Given that the first quarter of 2014 gave us some decidedly mixed messages on economic output and housing demand, it was certainly good news to see that The Conference Board’s Leading Economic Index, or LEI, rose by a definitive 0.8 percent in March on the heels of smaller increases in both February and January.
What this likely means is that after a weather-related pause due to a particularly harsh winter in much of the country, economic growth is again gaining traction. Still, the economy has yet to function on all cylinders, with both the labor market and consumer confidence improving while building permits – certainly a future-looking barometer – dipped by 2.4 percent in March and have bounced mostly between 900,000 and one million units per month over the last year. Meanwhile, housing starts rose by nearly three percent in March and averaged 923,000 units during the first quarter of 2014, but are still down by about six percent from March 2013.
For now, builders are still managing to sell close to 450,000 annualized single-family units per year while inventory has been slowly creeping up to 189,000 homes by February 2014, or about 5.2 months of supply. At the same time, the median sales price for new homes hit $261,800 in February versus $267,700 for all of 2013.
After being in a holding pattern for several months, builder confidence ended the quarter at 46 before rising by one point to 47 in April. According to NAHB Economist David Crowe, “Headwinds that are holding up a more robust recovery include ongoing tight credit conditions for home buyers and fact that builders in many markets are facing a limited availability of lots and labor.”
For existing homes, the mixed messages are also in abundance, with total sales remaining mostly flat in March at 4.59 million on an annual basis but down by 7.5 percent from a year earlier. Still, prices continued to rise by nearly 8 percent to $198,500 over the last 12 months. Certainly, one key benefit of rising home prices is increased equity, thus removing even more homeowners from the negative equity column while contributing to fewer distressed sales. Such distressed sales accounted for just 14 percent of March’s total sales, down from 21 percent a year earlier and likely to fall into the single digits later this year.
Existing home inventory at the end of March rose by nearly five percent to about two million homes or about 5.2 months of supply – the same timeline reported for new home inventory in February and a slight increase from the previous month. However, the median time it took to sell an existing home fell to 55 days in March 2014, or about a week less than reported a year earlier.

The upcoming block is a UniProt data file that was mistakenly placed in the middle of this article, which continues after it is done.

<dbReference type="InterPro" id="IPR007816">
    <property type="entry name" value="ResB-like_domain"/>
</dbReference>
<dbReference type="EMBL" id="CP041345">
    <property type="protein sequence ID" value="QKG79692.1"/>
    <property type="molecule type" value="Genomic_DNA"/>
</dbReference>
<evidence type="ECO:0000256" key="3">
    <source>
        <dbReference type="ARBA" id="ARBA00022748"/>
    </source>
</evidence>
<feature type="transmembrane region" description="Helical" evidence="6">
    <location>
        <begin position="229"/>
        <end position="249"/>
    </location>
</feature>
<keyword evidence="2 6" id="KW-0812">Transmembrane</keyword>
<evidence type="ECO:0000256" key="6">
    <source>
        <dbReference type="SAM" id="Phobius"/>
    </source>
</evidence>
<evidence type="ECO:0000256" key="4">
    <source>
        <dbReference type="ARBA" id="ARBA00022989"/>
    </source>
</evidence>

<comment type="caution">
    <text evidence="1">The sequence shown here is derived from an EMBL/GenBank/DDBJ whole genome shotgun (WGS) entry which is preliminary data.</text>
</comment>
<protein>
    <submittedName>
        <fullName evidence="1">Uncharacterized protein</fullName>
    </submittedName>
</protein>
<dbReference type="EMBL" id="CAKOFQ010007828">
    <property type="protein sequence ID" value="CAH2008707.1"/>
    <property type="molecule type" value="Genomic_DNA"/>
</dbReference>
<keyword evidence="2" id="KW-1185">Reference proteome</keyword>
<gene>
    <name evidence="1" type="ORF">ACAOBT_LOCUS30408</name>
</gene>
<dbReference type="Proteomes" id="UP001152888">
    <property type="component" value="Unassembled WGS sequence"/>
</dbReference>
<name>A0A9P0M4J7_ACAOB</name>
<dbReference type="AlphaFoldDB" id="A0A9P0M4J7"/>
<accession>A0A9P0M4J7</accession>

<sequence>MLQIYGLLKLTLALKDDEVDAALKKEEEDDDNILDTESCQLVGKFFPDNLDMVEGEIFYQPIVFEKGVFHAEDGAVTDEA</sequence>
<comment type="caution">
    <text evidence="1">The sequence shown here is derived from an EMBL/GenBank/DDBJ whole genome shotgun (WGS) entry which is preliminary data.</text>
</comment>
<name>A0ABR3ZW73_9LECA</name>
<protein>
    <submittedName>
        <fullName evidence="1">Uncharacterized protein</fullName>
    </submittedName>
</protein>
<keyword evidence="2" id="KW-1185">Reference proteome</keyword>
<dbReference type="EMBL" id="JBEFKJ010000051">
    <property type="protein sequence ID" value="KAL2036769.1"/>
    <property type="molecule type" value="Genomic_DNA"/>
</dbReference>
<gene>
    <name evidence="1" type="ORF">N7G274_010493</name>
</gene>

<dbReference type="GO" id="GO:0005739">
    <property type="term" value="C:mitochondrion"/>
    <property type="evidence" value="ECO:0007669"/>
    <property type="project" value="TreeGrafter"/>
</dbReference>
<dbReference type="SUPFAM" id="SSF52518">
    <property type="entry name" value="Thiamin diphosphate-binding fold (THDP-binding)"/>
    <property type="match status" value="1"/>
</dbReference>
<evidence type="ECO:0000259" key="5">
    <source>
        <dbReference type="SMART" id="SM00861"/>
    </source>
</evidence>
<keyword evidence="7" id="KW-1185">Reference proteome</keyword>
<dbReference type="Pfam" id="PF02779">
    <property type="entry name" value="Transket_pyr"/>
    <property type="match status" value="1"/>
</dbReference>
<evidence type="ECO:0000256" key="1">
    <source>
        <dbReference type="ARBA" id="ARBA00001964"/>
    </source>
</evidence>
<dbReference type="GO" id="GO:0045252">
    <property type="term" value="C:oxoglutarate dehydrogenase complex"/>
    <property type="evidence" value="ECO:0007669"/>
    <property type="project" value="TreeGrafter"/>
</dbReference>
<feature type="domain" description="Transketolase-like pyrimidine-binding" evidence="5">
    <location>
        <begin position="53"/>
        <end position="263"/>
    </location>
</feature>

On the labor front, the 192,000 jobs added in March meant that the country had finally reached a major milestone: recapturing all of the jobs lost in The Great Recession. Yet because the unemployment rate remained stubbornly stuck at 6.7 percent, in its most recent meeting the Federal Reserve’s Open Market Committee decided to keep its short-term interest rates at historic lows even if the unemployment rate falls below 6.5 percent, its previous threshold. In addition, the monthly survey of planned job cuts by Challenger, Gray and Christmas showed that employers announced the lowest level of first-quarter job cuts in 19 years.
This gradual improvement in the economy has the Fed on track to continue reducing its purchase of mortgage-backed bonds by $10 billion per month. This third round of ‘quantitative easing’ was meant to lend support to a housing market and keep the flow of mortgage credit from collapsing.
Consumers are also waking up from their own economic nap, which is critical for an economy in which consumer spending accounts for nearly 70 percent of gross national product. During March, retail sales jumped at the highest rate since September 2012 after following a February advance that was twice originally estimated. Even better, despite the harsh winter and a severe drought across the Western U.S., consumer’s views of their financial prospects were much higher in March than three months earlier.
However, one warning is in order: because consumers have become so accustomed to low interest rates, any increase in borrowing costs is expected to have a much higher impact on buying behavior than in years past when current interest rates were higher. Rather than jumping on a good deal, they may simply wait to see if the purchase is in their best interest.